... to answer your question I did mention a general ”look at my first about incidents between us... am I making a decision either carry on, adv, foul or have I missed something” but I didn’t cover pen decisions specifically.
I always cover pens. Even in a short brief with ARs I have worked with. They are such an emotive KMI for the game everyone needs to be on the same page and to get that, whether they are academy trained or not, the referee should cover it.
If I am AR and the ref doesnt cover it, I ask him, to clarify what he wants for penalties.
 

one

RefChat Addict
#10
Yes, I can’t remember exactly what he said, but unfortunately there were words and the walk.

We are taught here to help the referee by turning the body for inside/outside the box - when a player is entering the box PARALLEL to the goal line, where the AR has a clear view.

This incident was at the side of the box, so the AR was a little closer, but ref has the better angle to view the line.

I’ve learnt before - the hard way - that as an AR it’s important to give the ref information. But here the cross signal cost us a lot of match control.

As an AR if your ref makes a strong decision and takes control, you need to think carefully - has the ref missed something, or is wrong in law... OK definite need to get involved...
Good points but the AR may not be on the same page as you and that would have been a job for pre-match. His thoughts may have been IMO R has made a mistake , I should let him know by standard discreet signal.

I can't figure why he made it verbal. Maybe he thought you gave the free kick for the second incident which would have been obvious to everyone that it is inside.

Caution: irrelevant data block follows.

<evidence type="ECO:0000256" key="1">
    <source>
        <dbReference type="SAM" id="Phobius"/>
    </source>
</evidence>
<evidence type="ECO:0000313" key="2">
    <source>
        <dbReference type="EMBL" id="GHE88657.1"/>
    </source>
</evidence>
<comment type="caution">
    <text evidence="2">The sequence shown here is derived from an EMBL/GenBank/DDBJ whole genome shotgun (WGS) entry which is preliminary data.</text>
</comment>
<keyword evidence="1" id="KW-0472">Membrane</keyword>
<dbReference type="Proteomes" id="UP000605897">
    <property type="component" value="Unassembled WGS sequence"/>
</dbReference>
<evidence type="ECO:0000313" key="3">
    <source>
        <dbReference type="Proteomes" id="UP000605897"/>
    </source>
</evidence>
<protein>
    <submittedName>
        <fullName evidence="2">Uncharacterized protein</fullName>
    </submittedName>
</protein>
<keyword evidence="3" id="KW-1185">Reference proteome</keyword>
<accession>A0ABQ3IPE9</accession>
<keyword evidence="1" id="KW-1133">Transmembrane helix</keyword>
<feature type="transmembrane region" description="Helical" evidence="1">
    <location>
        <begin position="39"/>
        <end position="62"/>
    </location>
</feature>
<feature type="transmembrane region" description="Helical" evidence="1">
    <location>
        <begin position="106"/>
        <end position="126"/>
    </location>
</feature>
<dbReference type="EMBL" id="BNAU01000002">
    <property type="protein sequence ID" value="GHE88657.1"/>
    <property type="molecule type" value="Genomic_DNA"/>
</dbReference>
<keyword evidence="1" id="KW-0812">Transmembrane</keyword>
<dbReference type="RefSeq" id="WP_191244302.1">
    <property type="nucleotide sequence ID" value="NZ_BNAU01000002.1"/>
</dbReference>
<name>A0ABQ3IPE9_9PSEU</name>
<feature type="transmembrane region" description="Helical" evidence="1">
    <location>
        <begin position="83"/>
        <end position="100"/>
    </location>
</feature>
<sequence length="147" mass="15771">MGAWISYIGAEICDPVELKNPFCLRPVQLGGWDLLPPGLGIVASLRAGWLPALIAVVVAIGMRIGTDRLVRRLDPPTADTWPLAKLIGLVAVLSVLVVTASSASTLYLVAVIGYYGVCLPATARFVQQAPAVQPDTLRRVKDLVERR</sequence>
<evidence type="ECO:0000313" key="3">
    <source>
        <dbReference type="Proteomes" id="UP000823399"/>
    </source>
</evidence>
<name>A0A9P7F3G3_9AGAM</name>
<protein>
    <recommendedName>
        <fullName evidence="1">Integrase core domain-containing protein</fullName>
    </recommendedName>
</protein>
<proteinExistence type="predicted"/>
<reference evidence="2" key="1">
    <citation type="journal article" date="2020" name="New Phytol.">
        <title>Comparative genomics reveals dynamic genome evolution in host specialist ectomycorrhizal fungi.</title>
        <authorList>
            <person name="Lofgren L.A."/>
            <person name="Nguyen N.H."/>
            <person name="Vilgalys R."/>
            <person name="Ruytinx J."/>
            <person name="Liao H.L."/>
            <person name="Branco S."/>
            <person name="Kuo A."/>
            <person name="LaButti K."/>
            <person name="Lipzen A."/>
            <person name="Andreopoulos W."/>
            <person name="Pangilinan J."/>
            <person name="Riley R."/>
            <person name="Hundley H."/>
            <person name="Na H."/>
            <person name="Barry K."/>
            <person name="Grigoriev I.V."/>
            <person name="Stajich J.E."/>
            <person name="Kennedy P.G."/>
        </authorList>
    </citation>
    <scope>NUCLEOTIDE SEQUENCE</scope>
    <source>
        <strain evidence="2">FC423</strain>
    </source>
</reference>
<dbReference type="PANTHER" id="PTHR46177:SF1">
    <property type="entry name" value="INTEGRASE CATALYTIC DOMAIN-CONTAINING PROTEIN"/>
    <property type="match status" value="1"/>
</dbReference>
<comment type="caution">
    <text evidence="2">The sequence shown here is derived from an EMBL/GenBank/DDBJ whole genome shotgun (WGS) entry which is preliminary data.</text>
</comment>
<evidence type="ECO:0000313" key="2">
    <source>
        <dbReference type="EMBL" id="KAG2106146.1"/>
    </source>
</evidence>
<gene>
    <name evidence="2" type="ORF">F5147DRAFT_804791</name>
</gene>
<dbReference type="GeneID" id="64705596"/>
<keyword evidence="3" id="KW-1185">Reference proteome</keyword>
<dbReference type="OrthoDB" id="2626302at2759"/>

One thing for sure if he is a decent referee, he would use this as a learning experience, as have you and the rest of us whom you shared it with :)
 

Big Cat

RefChat Addict
#12
Keep it simple!! Mindful of my inferior experience WRT working as a team, it's no surprise that I have an opinion anyway!
Not once have I seen fancy discreet signalling work and it seems to a solution to a problem that shouldn't exist. Every ref that has given me complicated pre-match has readily broken whatever protocol they decreed as soon as a ball is kicked
I want my ARs to be bang on... WRT ball out-of-play and I'm following them in their half regardless. If they don't know, the flag stays low and I'm giving it. For penalties, I want them to be near enough certain. On that basis that they're qualified referees, i trust them implicitly based on the level of certainty I've asked for and will give the penalty even if I think they may be wrong. It really doesn't have to be all that complicated IMO